Rabbits eat this greenery, and their numbers have grown so large the children and their mothers have begun calling Foxstone "the bunny park." The rabbits breed two or three times each year, the mothers birthing between five and seven bunnies each time. You can walk through the woods in the springtime and be virtually assured of seeing at least one hare, usually lying so still it seems you could reach out and touch the animal before it feels your presence and darts away.

Their predators are red foxes, horned owls, and hawks, who swoop down from the sky to eat the younger rabbits. Still, there are just too many of the furry creatures. The foxes breed only once a year, and their maximum litter is three kits. Foxes have to face automobiles in the suburbs, and their street crossings are often poorly timed. It is common to see them dead on a road, their carcasses becoming flatter with each passing car. Rabbits prefer to stay in the park; they won't go near a street. So the birds of prey and the foxes feast, but they can't keep up with what seems to be an endless buffet provided by Mother Nature.

A country club's golf course runs along one side of the park between the East Street entrance and the Creek Crossing break. On the other side a walker can see the backyards of brick and vinyl-sided suburban mini-manses whose most distinctive features are their mansard roofs. In this part of the park you can see dimpled white balls half-buried in the mud of the stream looking a bit like duck eggs, the product of cold-weather duffers whose drives have gone wrong.

You have to cross four bridges to get from one end of the park to the other, such is the serpentine shape of the Wolf Trap stream. The bridges have rusty metal sides with a flooring of wooden planks. The structures are not handmade but rather have been manufactured on an assembly line. If you look closely, youwill notice a small metal plaque warning that the bridge is for pedestrian traffic only. MAXIMUM LOAD, FIVE TONS, the tiny sign reads, and below that, MADE BY BILTOLAST PRODUCTS, FORT PAYNE, ALABAMA. American corporate efficiency is alive and well in Foxstone Park, Virginia. The joggers and dog walkers who comprise the bulk of the visitors to the park in winter rarely notice these details. But, come at the right time, and you might find another of the park's regular visitors, a man who notices all the details. He was once rail-thin but has become soft and fleshy with age. He is tall, six-foot-two or -three, with a long, pointy nose. If you were to see him from the side, you might notice his old man's paunch that speaks of south Florida, white belts, and early-bird buffet dinners.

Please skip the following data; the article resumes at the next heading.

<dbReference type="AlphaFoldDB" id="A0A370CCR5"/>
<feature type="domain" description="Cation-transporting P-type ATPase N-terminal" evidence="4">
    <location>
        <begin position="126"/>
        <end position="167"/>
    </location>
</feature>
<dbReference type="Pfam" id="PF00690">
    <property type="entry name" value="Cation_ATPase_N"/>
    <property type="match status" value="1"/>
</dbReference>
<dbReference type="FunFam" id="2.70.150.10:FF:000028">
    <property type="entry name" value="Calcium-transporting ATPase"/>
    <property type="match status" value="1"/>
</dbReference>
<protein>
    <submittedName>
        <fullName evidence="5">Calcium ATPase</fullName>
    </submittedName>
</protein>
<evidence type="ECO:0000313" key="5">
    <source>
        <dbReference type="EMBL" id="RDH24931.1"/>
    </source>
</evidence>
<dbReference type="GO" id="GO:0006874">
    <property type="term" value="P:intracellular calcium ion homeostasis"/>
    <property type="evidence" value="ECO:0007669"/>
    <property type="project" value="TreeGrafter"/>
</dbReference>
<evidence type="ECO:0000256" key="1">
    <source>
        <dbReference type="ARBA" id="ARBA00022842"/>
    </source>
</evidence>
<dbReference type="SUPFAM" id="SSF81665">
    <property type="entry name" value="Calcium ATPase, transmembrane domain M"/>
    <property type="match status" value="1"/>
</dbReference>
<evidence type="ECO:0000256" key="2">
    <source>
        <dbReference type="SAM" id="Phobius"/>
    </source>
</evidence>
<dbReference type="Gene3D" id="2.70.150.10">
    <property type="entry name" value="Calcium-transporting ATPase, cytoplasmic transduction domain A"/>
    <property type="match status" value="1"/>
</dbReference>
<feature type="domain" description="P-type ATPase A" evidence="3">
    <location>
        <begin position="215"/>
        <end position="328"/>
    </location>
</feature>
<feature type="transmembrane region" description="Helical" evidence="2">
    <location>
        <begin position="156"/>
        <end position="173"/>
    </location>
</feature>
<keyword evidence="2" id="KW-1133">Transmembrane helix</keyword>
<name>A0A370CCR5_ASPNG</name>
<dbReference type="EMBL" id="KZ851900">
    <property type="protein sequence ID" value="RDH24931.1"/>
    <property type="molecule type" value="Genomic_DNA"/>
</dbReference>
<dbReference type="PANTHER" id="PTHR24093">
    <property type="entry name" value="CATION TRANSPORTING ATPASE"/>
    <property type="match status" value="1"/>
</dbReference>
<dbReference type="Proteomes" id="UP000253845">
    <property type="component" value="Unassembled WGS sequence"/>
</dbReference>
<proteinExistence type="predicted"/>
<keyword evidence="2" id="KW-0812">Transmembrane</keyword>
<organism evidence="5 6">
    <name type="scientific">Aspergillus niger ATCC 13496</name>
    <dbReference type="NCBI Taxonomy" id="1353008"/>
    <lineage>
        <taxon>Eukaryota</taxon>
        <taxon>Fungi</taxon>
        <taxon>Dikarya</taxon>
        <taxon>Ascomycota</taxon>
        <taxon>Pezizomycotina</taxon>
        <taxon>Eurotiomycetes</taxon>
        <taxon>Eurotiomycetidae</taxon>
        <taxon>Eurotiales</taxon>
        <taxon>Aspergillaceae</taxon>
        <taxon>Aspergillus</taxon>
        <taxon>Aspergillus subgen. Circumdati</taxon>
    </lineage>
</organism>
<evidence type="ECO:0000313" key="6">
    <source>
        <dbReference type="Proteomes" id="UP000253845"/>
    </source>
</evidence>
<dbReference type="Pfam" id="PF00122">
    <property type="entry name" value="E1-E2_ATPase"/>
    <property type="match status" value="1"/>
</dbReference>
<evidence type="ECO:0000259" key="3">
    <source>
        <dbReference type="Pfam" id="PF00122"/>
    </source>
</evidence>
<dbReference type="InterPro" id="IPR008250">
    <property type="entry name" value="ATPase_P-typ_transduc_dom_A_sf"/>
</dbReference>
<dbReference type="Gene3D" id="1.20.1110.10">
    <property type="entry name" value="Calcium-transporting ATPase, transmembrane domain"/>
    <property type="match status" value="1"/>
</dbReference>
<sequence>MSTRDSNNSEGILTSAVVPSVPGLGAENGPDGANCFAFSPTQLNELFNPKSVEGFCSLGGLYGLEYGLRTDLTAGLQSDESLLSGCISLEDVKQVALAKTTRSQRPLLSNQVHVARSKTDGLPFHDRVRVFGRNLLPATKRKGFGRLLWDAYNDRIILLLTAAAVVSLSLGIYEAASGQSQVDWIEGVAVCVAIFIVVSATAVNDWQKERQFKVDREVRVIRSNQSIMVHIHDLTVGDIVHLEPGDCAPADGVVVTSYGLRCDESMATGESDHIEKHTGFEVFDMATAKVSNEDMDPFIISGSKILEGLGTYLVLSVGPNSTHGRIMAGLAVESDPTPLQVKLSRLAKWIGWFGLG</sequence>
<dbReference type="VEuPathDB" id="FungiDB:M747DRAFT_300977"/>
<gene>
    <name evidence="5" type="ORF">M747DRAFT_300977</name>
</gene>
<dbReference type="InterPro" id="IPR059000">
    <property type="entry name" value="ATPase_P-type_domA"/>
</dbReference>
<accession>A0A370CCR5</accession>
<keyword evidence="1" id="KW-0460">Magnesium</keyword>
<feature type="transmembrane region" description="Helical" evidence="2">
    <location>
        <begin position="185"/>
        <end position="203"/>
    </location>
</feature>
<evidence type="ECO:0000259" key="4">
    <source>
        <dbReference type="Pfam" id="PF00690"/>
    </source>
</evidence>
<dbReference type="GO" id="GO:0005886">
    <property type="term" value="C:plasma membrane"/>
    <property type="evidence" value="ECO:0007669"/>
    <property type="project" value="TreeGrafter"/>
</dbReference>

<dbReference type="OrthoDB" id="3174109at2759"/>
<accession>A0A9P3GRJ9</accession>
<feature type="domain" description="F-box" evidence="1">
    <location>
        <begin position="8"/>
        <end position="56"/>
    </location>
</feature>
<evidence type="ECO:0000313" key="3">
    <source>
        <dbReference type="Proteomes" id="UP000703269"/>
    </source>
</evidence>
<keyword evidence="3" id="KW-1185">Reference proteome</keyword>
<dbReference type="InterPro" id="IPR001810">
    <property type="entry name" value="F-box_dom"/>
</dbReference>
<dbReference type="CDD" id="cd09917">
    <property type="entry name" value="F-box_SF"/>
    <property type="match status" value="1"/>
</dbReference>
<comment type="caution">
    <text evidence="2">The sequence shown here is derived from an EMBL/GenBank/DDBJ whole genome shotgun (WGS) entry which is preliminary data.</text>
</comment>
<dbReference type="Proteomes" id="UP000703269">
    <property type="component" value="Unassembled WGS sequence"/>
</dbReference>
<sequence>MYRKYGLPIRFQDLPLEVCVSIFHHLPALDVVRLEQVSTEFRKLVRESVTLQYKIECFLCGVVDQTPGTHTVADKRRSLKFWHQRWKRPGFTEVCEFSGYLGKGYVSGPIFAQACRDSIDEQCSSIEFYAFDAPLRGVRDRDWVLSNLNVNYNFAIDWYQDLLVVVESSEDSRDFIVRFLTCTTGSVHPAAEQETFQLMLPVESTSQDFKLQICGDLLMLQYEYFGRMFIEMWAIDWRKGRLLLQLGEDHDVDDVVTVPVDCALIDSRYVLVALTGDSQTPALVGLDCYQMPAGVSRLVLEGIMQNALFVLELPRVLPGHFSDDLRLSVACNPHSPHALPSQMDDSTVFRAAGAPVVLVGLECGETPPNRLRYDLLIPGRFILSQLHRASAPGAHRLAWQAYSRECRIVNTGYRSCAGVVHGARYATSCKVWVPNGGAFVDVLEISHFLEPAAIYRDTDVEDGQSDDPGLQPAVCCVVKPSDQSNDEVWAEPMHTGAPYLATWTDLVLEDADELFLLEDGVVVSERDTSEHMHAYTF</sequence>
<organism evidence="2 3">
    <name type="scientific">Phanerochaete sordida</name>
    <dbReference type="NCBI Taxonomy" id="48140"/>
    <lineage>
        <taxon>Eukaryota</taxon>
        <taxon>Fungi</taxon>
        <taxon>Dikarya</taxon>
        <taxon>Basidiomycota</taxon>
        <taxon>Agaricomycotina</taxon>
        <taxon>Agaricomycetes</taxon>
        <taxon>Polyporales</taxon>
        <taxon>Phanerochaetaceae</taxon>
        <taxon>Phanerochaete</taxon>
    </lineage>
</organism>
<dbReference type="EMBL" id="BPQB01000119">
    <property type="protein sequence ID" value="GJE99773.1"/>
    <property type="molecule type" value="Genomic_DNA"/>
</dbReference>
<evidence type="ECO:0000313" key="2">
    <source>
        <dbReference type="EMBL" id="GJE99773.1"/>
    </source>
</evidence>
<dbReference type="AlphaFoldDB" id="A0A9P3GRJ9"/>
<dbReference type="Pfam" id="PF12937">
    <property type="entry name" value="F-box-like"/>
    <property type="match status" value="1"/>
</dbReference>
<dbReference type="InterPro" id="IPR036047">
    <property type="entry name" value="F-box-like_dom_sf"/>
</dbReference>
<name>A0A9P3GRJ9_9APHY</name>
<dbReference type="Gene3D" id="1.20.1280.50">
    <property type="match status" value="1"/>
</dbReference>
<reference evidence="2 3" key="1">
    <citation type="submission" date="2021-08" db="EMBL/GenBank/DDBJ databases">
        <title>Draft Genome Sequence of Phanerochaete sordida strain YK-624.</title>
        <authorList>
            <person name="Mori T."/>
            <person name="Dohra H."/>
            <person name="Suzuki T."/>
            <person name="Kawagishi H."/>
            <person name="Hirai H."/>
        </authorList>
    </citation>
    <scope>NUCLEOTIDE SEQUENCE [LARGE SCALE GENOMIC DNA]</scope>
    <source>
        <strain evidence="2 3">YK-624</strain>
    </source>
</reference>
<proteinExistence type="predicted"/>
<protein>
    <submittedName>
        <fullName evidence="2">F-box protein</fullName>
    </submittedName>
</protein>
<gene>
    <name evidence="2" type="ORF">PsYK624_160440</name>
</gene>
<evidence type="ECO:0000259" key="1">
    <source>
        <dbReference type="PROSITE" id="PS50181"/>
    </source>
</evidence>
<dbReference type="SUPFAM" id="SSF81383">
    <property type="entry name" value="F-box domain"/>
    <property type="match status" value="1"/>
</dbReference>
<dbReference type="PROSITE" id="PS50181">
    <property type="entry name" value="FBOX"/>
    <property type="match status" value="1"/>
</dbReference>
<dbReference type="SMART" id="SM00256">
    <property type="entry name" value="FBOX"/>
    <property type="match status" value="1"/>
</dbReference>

His brown eyes dart everywhere, even though he knows the park like the back of his hand. Just like the trios of white-tailed deer who live here, he too sometimes looks like an apparition, appearing seemingly out of nowhere, either at dawn, dusk, or in the dead of night. He is not always alone, often showing up with a dog, a mixed black Lab. The man tries to enter the park differently each time. He strolls in where the path begins at the corner of East Street and Ayr Hill Avenue. On another day he will park a silver 1997 Taurus just off Creek Crossing Road next to the Vienna water-pumping station and enter the path there. At other times he might drive slowly by an entrance, come to a rolling stop, and then speed away. There is a third entrance too, just off Talisman Drive and less than a mile from the man's house. It may be his favorite.

The man lives on that street, and when he bought his house in 1987, at 9414 Talisman Drive, he thought the name a fortunate omen. A talisman is a good-luck charm, and back then, when he made his down payment on the home and moved in with a loving wife and six beautiful children, he knew there would be times when he would need all the luck in the world to survive the course he had chosen. It will turn out that even all the luck in the universe won't be enough to save him.

THE SPY WHO STAYED OUT IN THE COLD. Copyright © 2001 by Adrian Havill. All rights reserved. No part of this book may be used or reproduced in any manner whatsoever without written permission except in the case of brief quotations embodied in critical articles or reviews. For information, address St. Martin's Press, 175 Fifth Avenue, New York, N.Y. 10010.